22   Phil Miller    http://pmwords.blogspot.com
May 15th, 2008 at 9:17 am

Nathan,
I would say you’re correct in your interpretation. Earlier, Jesus says He came for the “lost sheep of Israel”, so I think Jesus is essentially telling Peter to continue spreading the Gospel as Jesus has been doing.

We can’t ignore the context of that incident either. This is after Peter had denied Christ, and this is Christ reinstating Peter’s place as an apostle. Jesus is basically telling Peter that even though he denied Him, that he is forgiven, and that he should continue doing the work of an apostle.

To take it as some sort of mandate for all pastors is really drawing more out of the text than it allows.

23   Kevin I    
May 15th, 2008 at 9:28 am

I would say this complaint has some validity if it applies to the whole church, if someone can’t be fed from the sermon, the worship, the small groups, the mentors, the elders and deacons, the sunday schools, the reasources on hand, the missionaries, the service projects etc. etc. then there might be a bit of a problem.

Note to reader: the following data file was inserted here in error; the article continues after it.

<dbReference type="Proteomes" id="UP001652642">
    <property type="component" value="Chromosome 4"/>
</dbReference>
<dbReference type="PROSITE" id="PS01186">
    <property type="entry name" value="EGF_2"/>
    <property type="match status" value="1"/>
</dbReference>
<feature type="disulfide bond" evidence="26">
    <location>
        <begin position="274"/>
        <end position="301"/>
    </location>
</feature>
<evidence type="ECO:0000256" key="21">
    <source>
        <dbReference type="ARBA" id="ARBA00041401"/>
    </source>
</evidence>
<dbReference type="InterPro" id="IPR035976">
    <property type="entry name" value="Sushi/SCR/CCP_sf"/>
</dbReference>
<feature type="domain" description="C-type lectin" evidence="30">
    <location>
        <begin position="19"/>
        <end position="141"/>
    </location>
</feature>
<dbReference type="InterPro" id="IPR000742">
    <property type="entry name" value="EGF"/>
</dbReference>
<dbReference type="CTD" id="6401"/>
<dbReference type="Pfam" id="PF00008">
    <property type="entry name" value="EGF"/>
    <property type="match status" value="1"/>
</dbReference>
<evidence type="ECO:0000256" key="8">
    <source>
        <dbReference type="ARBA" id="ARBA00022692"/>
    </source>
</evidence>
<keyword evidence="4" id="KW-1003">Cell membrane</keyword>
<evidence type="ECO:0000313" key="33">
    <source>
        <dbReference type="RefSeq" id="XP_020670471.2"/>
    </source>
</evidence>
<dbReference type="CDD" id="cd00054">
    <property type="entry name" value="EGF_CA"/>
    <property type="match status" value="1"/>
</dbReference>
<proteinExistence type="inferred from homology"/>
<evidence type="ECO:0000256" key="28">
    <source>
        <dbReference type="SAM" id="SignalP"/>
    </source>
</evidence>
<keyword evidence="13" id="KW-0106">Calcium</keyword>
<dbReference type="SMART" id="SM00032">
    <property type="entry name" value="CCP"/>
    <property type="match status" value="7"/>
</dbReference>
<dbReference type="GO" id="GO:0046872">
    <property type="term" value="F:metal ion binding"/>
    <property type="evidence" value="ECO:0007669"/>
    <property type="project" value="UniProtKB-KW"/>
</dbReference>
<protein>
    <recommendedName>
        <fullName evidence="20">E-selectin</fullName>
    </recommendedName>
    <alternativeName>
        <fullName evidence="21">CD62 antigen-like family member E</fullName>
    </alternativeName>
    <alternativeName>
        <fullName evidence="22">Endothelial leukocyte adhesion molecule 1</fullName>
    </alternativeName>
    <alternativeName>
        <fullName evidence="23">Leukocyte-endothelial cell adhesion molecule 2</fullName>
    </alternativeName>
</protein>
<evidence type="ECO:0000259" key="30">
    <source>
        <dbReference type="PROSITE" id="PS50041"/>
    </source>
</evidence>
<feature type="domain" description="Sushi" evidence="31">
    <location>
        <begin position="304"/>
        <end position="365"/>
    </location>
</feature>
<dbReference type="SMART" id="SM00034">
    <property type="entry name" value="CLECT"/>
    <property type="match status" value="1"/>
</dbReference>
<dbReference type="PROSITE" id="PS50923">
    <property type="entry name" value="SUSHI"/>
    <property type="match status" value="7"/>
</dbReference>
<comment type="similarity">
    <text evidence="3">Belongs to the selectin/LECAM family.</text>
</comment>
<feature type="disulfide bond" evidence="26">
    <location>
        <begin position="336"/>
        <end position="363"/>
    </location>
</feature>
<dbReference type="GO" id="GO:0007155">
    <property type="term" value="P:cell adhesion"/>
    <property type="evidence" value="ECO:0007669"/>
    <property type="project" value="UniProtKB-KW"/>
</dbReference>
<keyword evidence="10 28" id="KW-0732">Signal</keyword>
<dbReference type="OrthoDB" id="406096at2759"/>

But more often then not I find people want to get the most out of the least amount of participation, so sitting in a pew they expect it all, it’s like saying you want to be fully educated but then you only show up for one class, or saying you want to be fed and only nibbling on the dessert.

People do need to take an active role in “getting fed”, and if they keep complaining to the pastor on sunday morning about it and that’s all they participate in, then it shouldn’t be much of a worry, if it’s just targeted at the pastor or the sunday service.

But if the person honestly can’t find anything, anyone or anyplace in the church to be fed at, this would show a significant problem with either the church or the person that would need to be addressed.

24   Nathan    
May 15th, 2008 at 9:34 am

Could people define what “being fed” is. I have such a hard time wrapping my arms around that term, yet we use it all the time. What does it mean?!? :P

25   Phil Miller    http://pmwords.blogspot.com
May 15th, 2008 at 9:41 am

Could people define what “being fed” is. I have such a hard time wrapping my arms around that term, yet we use it all the time. What does it mean?!?

From as far as I can tell, in ODM-speak it means something along the lines of “having the pastor preach about stuff I like”.